For Level 6 Day 49
John seemed very proud of me; he used to make my mane and tail almost as smooth as a lady’s hair, and he would talk to me a great deal; of course I did not understand all he said, but I learned more and more to know what he meant, and what he wanted me to do. I grew very fond of him, he was so gentle and kind; he seemed to know just how a horse feels, and when he cleaned me he knew the tender places and the ticklish places; when he brushed my head he went as carefully over my eyes as if they were his own, and never stirred up any ill-temper.
(From Black Beauty by Anna Sewell, Chapter 5)
Words could not express how pleased and touched Dan was by this confidence and praise. No one had ever trusted him before, no one had cared to find out and foster the good in him, and no one had suspected how much there was hidden away in the breast of the neglected boy, going fast to ruin, yet quick to feel and value sympathy and help. No honor that he might earn hereafter would ever be half so precious as the right to teach his few virtues and small store of learning to the child whom he most respected; and no more powerful restraint could have been imposed upon him than the innocent companion confided to his care. He found courage now to tell Mrs. Jo of the plan already made with Demi, and she was glad that the first step had been so naturally taken. Every thing seemed to be working well for Dan, and she rejoiced over him, because it had seemed a hard task, yet, working on with a firm belief in the possibility of reformation in far older and worse subjects than he, there had come this quick and hopeful change to encourage her. He felt that he had friends now and a place in the world, something to live and work for, and, though he said little, all that was best and bravest in a character made old by a hard experience responded to the love and faith bestowed on him, and Dan’s salvation was assured.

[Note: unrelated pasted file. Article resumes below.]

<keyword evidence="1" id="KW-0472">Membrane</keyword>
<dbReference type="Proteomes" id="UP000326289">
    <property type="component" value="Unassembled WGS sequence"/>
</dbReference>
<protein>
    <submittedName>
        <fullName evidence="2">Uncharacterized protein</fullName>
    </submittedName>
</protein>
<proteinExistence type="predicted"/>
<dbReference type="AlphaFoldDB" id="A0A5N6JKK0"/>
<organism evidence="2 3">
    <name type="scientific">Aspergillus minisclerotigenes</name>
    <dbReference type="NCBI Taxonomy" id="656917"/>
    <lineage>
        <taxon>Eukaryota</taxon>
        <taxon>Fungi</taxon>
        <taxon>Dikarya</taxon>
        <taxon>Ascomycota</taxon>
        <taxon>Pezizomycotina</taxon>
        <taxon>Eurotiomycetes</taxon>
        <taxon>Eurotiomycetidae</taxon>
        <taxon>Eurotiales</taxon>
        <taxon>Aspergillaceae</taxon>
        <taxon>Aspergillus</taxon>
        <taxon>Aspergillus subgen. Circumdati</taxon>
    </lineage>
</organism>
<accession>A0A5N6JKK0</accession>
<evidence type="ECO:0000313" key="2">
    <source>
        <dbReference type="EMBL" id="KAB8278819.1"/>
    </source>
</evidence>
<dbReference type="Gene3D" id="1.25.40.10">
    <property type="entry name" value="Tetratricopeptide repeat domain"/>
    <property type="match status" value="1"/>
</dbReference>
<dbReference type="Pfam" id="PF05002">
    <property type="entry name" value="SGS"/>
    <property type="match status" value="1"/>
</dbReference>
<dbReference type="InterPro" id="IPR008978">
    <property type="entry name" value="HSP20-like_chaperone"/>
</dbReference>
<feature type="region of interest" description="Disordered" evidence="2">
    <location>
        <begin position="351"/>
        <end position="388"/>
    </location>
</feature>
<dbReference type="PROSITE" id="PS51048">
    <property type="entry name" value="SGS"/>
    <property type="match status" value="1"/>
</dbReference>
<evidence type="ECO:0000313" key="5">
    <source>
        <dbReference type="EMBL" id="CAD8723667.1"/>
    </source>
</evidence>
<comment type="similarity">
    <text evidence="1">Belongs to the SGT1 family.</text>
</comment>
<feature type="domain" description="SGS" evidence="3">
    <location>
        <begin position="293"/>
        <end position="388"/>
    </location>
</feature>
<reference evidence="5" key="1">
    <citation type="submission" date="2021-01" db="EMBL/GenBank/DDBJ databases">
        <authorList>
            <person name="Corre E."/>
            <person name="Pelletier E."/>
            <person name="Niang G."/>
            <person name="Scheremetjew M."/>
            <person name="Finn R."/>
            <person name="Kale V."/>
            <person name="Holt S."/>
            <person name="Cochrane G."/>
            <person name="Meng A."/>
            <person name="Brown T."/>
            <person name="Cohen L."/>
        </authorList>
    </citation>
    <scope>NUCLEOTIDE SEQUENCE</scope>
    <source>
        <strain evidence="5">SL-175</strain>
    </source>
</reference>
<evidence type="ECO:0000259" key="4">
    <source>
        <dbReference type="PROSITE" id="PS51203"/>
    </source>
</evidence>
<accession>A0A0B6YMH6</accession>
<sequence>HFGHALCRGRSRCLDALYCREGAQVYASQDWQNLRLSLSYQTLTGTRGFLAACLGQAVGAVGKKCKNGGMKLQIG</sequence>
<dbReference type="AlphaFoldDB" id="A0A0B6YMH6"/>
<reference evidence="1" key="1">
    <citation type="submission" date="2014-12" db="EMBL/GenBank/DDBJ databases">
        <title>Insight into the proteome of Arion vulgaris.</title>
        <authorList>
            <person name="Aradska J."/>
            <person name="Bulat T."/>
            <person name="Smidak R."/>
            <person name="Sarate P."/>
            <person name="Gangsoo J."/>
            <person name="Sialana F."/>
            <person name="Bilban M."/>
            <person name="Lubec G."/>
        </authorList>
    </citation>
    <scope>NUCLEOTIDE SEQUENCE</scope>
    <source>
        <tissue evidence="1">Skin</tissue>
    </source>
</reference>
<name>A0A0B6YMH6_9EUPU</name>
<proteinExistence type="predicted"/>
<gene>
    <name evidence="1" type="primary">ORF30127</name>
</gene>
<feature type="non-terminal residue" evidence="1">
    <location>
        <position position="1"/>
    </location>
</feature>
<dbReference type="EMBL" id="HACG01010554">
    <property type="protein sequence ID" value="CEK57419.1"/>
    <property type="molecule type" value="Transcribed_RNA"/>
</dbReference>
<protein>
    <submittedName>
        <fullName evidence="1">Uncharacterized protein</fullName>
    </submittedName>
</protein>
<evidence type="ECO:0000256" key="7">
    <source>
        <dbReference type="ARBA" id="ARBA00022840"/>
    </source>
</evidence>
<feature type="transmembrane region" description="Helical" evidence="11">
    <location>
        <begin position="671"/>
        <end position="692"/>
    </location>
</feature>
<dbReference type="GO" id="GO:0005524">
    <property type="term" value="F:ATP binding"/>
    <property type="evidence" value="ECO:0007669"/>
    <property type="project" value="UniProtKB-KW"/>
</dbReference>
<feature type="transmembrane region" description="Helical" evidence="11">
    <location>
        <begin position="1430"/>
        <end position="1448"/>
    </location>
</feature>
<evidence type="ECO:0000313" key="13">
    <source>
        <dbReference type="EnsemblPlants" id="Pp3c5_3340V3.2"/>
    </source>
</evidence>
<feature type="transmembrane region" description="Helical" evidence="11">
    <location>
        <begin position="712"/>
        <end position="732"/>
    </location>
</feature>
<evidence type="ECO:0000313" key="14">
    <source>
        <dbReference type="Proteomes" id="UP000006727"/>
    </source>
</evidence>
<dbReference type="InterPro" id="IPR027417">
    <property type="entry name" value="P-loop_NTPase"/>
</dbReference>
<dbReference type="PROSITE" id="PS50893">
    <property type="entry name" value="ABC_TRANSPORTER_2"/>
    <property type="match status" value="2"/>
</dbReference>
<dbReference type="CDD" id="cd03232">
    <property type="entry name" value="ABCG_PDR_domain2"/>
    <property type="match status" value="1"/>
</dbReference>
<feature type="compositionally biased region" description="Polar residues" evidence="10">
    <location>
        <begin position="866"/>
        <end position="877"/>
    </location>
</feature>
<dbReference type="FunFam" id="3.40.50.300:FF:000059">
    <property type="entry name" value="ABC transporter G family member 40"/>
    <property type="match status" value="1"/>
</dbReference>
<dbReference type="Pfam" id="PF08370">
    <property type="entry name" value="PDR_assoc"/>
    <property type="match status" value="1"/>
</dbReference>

(From Little Men by Louisa May Alcott, Chapter 15)
The Magsworth Bittses were important because they were impressive; there was no other reason. And they were impressive because they believed themselves important. The adults of the family were impregnably formal; they dressed with reticent elegance, and wore the same nose and the same expression—an expression which indicated that they knew something exquisite and sacred which other people could never know. Other people, in their presence, were apt to feel mysteriously ignoble and to become secretly uneasy about ancestors, gloves, and pronunciation. The Magsworth Bitts manner was withholding and reserved, though sometimes gracious, granting small smiles as great favours and giving off a chilling kind of preciousness. Naturally, when any citizen of the community did anything unconventional or improper, or made a mistake, or had a relative who went wrong, that citizen’s first and worst fear was that the Magsworth Bittses would hear of it. In fact, this painful family had for years terrorized the community, though the community had never realized that it was terrorized, and invariably spoke of the family as the “most charming circle in town.” By common consent, Mrs. Roderick Magsworth Bitts officiated as the supreme model as well as critic-in-chief of morals and deportment for all the unlucky people prosperous enough to be elevated to her acquaintance.
(From Penrod by Booth Tarkington, Chapter 15)
Even in the days before my teacher came, I used to feel along the square stiff boxwood hedges, and, guided by the sense of smell would find the first violets and lilies. There, too, after a fit of temper, I went to find comfort and to hide my hot face in the cool leaves and grass. What joy it was to lose myself in that garden of flowers, to wander happily from spot to spot, until, coming suddenly upon a beautiful vine, I recognized it by its leaves and blossoms, and knew it was the vine which covered the tumble-down summer-house at the farther end of the garden! Here, also, were trailing clematis, drooping jessamine, and some rare sweet flowers called butterfly lilies, because their fragile petals resemble butterflies’ wings. But the roses—they were loveliest of all. Never have I found in the greenhouses of the North such heart-satisfying roses as the climbing roses of my southern home. They used to hang in long festoons from our porch, filling the whole air with their fragrance, untainted by any earthy smell; and in the early morning, washed in the dew, they felt so soft, so pure, I could not help wondering if they did not resemble the asphodels of God’s garden.
(From The Story of My Life by Helen Keller, Chapter 1)